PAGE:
I tell those new to New York there is a point at which you become a New Yorker. It happens either in the fifth or sixth year. Until then, you tell yourself, and try to convince others, you’re visiting or exploring the options, you’re going to school or “just taking in the scene.” According to every self-spun scenario, you’re here until you can go elsewhere.
I tell them, if you’re still here after six years you’re not going anywhere. You’re here because you belong here. Waiters, students, writers, interns—lanky women, eager tyros and wannabes—you’re stuck here. Give up the ghost of coming and going or e-mailing it in. Your adopted city has adopted you, sure as by fiat. You are no longer from anywhere else. You’re a New Yorker.
In New York, you are what you do. In Boston, you are where you went to school. In D.C., you are who you know. In LA, you are what you drive or where you live.
We live fast. It follows that we have to cut through the quick and initially get to know each other in shorthand—in a New York minute. Pass that test and likely as not you’ve made a friend for life, or at least for the life of the party, even if you never see that person again.
No one gives a damn where, or even if, you went to school—you are rigorously schooled daily and nightly by cab drivers, store clerks, waiters and doorman (from all over the world) in this city. Everybody knows someone well enough to suggest making anyone who makes trouble for him regret he did. No one who lives in Manhattan is foolish enough to maintain a car: if you drive and aren’t driven, if you use a car for any other reason than getting to the Hamptons, you’re probably a schmuck.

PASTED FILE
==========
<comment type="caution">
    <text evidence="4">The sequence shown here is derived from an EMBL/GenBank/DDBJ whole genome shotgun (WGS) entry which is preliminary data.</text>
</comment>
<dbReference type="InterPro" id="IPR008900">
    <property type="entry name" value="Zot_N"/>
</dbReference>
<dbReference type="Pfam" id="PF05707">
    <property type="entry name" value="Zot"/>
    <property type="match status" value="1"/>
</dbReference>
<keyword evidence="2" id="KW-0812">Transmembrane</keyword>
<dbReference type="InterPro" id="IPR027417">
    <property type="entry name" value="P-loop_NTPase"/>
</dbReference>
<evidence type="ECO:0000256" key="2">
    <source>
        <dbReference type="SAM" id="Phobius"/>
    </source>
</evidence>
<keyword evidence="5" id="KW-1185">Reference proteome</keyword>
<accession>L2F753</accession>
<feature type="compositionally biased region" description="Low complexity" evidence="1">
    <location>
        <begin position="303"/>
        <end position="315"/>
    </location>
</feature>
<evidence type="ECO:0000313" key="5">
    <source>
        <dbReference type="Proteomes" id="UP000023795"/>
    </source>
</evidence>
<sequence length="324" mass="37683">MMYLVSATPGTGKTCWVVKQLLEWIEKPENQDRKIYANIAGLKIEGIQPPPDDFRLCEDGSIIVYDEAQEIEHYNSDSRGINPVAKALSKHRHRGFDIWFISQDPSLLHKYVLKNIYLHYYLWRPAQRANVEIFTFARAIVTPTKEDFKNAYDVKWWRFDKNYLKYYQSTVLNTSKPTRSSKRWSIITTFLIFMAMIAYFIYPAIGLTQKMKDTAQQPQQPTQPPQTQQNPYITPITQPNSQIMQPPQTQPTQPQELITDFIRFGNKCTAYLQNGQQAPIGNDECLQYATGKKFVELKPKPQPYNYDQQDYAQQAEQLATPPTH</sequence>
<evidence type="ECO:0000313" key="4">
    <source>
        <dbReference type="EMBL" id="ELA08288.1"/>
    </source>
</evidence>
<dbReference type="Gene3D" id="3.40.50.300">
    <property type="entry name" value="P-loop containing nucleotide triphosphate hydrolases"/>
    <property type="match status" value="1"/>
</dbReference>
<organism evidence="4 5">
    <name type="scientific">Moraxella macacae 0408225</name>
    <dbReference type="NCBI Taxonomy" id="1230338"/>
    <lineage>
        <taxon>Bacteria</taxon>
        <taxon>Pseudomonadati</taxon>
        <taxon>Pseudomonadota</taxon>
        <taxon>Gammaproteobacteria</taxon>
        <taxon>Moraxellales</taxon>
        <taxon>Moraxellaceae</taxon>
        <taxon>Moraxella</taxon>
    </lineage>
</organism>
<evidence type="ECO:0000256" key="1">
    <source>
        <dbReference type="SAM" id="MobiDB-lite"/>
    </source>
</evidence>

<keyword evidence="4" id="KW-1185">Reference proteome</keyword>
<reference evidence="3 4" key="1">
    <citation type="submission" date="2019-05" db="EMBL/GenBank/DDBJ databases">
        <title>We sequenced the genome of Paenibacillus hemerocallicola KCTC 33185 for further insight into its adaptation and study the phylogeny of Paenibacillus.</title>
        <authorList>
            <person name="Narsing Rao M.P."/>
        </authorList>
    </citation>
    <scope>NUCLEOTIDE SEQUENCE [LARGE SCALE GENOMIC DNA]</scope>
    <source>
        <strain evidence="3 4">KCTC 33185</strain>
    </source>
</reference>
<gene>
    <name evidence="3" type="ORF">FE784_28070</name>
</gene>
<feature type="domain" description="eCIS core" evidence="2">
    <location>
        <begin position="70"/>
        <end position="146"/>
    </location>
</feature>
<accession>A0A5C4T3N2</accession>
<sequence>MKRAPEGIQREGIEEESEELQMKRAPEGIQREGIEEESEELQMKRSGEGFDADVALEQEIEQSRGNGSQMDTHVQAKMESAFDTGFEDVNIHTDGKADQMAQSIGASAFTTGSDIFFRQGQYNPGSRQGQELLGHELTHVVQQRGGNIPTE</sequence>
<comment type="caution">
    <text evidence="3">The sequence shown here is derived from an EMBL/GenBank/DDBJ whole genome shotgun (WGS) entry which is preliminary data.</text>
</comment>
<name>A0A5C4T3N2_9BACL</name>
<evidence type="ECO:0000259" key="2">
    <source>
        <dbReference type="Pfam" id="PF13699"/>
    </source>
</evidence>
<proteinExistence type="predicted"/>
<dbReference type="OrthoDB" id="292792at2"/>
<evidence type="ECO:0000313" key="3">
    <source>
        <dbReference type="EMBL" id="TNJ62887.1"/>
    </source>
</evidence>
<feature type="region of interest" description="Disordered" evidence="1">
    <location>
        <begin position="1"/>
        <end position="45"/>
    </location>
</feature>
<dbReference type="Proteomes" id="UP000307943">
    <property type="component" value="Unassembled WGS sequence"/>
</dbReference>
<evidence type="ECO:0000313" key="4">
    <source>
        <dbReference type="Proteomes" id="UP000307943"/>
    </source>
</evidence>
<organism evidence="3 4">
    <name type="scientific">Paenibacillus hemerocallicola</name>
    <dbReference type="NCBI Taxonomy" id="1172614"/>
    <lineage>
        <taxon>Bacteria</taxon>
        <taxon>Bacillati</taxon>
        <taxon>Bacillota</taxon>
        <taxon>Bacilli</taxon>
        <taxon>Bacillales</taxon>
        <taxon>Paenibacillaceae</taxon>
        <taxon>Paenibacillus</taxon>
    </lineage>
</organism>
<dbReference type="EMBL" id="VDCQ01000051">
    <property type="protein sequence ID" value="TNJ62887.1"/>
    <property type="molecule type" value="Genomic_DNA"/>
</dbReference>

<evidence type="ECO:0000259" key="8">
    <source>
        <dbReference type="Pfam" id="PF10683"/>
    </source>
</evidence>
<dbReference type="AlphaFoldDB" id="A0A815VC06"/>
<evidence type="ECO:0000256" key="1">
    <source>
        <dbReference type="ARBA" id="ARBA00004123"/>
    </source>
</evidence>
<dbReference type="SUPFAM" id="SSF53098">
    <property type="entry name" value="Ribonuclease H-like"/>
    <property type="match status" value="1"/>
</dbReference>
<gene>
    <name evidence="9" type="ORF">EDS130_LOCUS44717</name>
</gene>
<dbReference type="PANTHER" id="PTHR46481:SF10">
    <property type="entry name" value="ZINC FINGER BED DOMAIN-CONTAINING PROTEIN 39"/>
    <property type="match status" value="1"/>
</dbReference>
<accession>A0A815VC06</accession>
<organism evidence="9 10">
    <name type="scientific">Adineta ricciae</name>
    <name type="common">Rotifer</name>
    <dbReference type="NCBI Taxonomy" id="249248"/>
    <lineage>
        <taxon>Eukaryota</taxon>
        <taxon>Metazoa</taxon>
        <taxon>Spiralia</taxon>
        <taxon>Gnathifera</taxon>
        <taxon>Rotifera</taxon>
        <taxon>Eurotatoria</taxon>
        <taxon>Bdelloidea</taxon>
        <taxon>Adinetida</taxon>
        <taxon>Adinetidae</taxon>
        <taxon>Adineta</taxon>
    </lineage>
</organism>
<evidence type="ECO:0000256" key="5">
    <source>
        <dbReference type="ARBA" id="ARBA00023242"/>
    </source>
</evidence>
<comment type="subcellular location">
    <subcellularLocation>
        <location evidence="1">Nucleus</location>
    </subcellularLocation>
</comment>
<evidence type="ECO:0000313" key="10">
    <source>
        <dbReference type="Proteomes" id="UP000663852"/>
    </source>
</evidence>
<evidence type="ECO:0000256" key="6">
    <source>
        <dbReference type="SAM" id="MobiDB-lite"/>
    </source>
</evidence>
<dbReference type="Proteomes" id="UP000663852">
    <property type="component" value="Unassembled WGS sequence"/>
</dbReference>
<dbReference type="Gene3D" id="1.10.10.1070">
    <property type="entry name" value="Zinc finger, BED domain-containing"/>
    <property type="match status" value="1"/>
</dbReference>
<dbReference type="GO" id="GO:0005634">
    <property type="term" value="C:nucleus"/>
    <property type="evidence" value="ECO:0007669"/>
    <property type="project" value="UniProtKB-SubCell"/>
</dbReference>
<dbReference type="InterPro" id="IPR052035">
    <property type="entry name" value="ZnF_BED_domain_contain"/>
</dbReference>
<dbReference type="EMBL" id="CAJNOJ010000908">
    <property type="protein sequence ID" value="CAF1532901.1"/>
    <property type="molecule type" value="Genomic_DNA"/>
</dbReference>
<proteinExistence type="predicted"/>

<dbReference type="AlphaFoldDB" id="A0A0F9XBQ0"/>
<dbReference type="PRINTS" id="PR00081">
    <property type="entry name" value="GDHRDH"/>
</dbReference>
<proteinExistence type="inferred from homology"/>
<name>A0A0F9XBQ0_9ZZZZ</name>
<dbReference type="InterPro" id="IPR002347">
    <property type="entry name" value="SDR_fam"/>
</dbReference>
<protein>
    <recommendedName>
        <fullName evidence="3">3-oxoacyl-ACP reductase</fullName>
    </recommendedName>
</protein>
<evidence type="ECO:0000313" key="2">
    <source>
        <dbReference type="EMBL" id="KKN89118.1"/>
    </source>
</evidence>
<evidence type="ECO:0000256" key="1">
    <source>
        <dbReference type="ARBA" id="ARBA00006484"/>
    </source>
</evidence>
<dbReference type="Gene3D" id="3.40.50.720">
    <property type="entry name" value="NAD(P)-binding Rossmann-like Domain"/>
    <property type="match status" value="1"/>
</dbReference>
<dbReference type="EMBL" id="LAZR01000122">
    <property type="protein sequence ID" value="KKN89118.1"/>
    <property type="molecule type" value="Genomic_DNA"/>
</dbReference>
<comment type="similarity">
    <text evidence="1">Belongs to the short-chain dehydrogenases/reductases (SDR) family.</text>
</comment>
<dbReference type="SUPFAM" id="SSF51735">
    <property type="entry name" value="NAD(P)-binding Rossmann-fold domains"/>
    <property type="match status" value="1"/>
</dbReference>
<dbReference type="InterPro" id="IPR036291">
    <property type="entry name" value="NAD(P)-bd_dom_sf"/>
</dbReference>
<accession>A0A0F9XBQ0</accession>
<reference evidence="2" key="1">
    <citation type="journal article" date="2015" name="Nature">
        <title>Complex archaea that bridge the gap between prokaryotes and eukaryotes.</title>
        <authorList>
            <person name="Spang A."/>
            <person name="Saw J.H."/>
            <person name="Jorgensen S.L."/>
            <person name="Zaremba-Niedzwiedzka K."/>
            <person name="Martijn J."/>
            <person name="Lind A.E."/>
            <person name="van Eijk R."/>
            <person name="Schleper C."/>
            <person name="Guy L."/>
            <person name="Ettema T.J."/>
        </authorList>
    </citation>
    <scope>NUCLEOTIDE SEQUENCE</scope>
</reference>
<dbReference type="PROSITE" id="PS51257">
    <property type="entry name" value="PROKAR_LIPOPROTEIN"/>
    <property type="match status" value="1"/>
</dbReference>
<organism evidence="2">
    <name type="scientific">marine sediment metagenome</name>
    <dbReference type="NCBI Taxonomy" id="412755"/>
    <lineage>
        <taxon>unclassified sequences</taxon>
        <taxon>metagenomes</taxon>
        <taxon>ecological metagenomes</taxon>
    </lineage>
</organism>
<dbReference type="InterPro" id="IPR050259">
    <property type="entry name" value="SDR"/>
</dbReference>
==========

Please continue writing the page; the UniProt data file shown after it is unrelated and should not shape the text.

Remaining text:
Once a New Yorker, you can say anything you want in the most public of places, and say it more colorfully, with a sprinkling of New York vernacular. Incomparable entertainer Mark Nadler used to hold court for fans and fellow performers Thursday nights at Sardi’s. Between songs, tinkling on the ivory keys he otherwise tickled or pounded, he would conduct running commentaries on whatever came to mind. One evening, after using a Yiddishism, Mark, originally from Waterloo, Iowa, said, “I’ve started to notice myself using more and more Yiddish words recently. I began to wonder—am I becoming more Jewish? And then it occurred to me. No, I was becoming more of a New Yorker.”
During my sixth year in New York, I was enlisted to write the lyrics for a Broadway show, “The Sign in Sidney Brustein’s Window.” The more I grasped who Sidney was, the more I realized how similar we were, culturally and politically. The audience discovers before Sidney does (if he ever does) that, fantasize as he may about leaving the city of steel and glass, New York, for the serenity of the countryside, he’s not going anywhere. During rehearsals, I discovered that while I had indulged in a similar fantasy, neither was I. Sidney and I were exactly where we belonged. For me, it’s been a love affair with the city ever since.